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Ninety percent of a mobile user’s time on their device is spent in-app. This is fundamentally changing the way people shop on mobile. It can be hard for shopper marketers to keep up. Especially if they aren’t looking at the bigger picture.

Last month, a Forbes article that featured research on mobile app dominance amongst major brands shared some surprising results. A year after Starbucks was named the leader in mobile app adoption, it was unseated by Walmart. The retail giant had over 58 million US app installs compared to Starbucks’ 44 million.

Walmart’s dominance is no small feat. In addition to toppling Starbucks off its perch, it also passed Amazon and Uber.

As evidence of how quickly app usage and adoption can change the landscape, a Vox article from May 2018 touted Starbucks’ mobile payment capabilities and customer willingness to load and store funds on the app as key reasons for its success. Vox predicted the app to continue its dominance. At the time of the article, Starbucks was leading app adoption over industry leaders, including Apple Pay, Google Pay, and Samsung Pay. Walmart was not even part of the equation.

A year later, Walmart trails just behind Starbucks in how often users load funds to the app. Twenty one percent of Starbucks users load funds “often”, compared to Walmart’s 20 percent, according to the Cornerstone and StrategyCorp research quoted by Forbes.

These insights tell an interesting story of a legacy brand quickly adopting and succeeding in the mobile app ecosystem, But this story very much starts and stops at app downloads and installs. By only considering these metrics, shopper marketers are not getting the bigger picture view. They’re missing out on what their users – and those of their competitors – are actually doing on their devices.

They need to look beyond app installs and app ownership and look at what else users are actually doing. In this case, we know users are loading funds into the app. But how, when and where are they using the app? And what other apps are driving engagement? For that, we dug a little deeper to look at the Walmart shopper’s mobile user journey to answer three key questions.

How loyal is the Walmart app user?

First, we know that Walmart is leading the pack in terms of downloads, but we wanted to see how loyal these users are, and how this may differ between Walmart and Walmart Grocery.

As you can see above, Ogury’s first-party consented data reveals that 91 percent of Walmart Grocery app users are shared with other retailers. Amazon takes up a significant share of that user base, followed by Target. Looking at the Walmart app, only 67 percent of its users are shared with other retailers, with Amazon and Sam’s Club top of the list.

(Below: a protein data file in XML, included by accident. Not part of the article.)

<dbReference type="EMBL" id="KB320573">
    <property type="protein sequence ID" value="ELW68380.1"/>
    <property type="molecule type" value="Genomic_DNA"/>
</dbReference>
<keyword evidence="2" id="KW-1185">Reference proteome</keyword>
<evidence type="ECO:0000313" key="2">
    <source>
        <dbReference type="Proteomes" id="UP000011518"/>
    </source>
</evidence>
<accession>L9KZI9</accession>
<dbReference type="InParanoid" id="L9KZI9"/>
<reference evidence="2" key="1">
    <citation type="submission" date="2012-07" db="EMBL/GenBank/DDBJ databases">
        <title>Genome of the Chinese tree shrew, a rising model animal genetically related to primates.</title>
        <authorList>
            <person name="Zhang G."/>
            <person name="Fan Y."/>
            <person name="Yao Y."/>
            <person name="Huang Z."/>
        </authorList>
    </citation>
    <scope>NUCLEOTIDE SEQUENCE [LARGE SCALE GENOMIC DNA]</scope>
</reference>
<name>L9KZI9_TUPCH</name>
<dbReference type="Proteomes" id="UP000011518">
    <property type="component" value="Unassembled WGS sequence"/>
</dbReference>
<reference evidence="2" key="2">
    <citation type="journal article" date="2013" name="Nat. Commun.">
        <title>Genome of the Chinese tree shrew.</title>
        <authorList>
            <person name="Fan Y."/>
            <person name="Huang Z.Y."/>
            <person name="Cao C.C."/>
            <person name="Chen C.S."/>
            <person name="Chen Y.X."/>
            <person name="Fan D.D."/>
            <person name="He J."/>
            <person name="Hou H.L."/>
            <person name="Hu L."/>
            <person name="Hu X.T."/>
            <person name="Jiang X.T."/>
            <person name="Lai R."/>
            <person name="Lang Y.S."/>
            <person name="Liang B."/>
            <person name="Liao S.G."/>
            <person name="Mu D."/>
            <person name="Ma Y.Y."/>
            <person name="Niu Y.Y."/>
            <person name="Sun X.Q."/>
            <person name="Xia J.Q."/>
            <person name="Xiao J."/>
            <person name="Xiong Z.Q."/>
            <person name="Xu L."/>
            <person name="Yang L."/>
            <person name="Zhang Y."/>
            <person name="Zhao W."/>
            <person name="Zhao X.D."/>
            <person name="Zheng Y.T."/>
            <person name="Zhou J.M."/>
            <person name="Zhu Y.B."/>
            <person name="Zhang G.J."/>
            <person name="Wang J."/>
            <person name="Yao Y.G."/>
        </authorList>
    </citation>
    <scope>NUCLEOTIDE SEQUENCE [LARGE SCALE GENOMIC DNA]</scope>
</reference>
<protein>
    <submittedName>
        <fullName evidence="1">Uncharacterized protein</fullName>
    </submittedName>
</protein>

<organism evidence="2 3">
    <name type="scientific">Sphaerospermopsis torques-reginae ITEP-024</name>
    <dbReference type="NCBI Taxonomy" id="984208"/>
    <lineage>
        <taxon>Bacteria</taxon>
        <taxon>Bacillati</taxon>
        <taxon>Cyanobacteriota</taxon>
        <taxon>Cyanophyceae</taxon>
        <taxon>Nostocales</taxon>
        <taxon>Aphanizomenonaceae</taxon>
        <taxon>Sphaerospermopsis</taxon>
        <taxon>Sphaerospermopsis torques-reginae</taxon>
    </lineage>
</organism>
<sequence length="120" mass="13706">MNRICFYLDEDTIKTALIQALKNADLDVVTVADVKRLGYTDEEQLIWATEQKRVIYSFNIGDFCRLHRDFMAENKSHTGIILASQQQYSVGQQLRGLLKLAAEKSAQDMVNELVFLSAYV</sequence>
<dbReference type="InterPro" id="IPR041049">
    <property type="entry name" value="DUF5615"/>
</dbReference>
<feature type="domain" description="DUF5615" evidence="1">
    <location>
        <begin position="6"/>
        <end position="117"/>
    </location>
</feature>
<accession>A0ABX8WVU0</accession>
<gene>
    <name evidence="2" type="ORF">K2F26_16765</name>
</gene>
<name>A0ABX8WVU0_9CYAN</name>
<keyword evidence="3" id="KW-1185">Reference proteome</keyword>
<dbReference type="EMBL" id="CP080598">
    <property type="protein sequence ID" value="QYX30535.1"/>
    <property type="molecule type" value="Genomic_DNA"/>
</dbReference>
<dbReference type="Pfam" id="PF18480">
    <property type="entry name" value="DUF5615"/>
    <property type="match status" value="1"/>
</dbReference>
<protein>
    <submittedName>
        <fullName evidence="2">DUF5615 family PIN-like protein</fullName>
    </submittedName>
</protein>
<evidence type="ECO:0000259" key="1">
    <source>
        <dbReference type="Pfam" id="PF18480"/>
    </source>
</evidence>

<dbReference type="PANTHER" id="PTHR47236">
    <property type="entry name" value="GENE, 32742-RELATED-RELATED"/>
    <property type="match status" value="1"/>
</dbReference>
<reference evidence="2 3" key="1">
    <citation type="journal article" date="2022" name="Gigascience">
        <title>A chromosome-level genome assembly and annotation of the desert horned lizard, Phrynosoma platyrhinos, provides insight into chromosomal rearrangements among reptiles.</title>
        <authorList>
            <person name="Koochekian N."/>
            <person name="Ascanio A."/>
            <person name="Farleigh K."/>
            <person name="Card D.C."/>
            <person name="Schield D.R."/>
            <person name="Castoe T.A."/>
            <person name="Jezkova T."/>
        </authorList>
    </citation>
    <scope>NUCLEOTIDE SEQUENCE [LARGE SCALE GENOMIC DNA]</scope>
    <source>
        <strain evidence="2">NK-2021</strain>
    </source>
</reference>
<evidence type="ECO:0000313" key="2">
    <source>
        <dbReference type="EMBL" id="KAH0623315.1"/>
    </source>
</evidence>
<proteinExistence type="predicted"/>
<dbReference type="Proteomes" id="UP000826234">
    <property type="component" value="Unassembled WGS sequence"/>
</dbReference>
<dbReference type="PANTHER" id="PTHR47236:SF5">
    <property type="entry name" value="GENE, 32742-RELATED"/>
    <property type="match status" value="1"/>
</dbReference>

How does seasonality impact app usage?

We know users leverage both of the Walmart apps, but how does seasonality impact activity? Looking at insights drawn from Ogury’s data, you can see below that users are consistently active on Walmart’s app and site across the year, with a dip in activity over the holiday shopping period.

So where are these users going and why would there be a dip during the holiday shopping period? With holiday shopping being a big revenue driver for not only Walmart but the industry as a whole, I took a look at other retailer activity to understand user behavior. Below you can see that activity increases at retailers including Target, Kroger and Dollar General, as shoppers share their time over the busiest shopping period of the year.

To capitalize on seasonal trends, shopper marketers should look at traffic spikes and dips to formalize competitive strategies to ensure it’s your brand capturing user attention and dollars.

What other apps do Walmart users engage with?

Finally, we wanted to take a look at Walmart’s broader app ecosystem. What other apps were users engaging with? Where else were they shopping? Insights revealed that users engaged with apps from discount shopping stores like Dollar General and Family Dollar, as well as rebate and cashback apps like iBotta and eBates. In addition to these retail apps, users also engaged with QSR apps such as McDonalds and Sonic. This ecosystem paints the average Walmart user as deal savvy and on-the-go. Pertinent insight for shopper marketers to better engage the Walmart shopper.

Looking only at app installs and app ownership puts constraints on shopper marketer’s foresight. It’s akin to only looking at foot traffic at a brick-and-mortar without paying attention to purchase behavior or inventory. With competitors becoming more digitally savvy, it’s vital that shopper marketers become ecosystem aware to better engage their consumers along their user journey, in a complaint, and effective way.

Interested in becoming ecosystem aware? Email me at to learn more.

Drew Childers, VP Midwest Region

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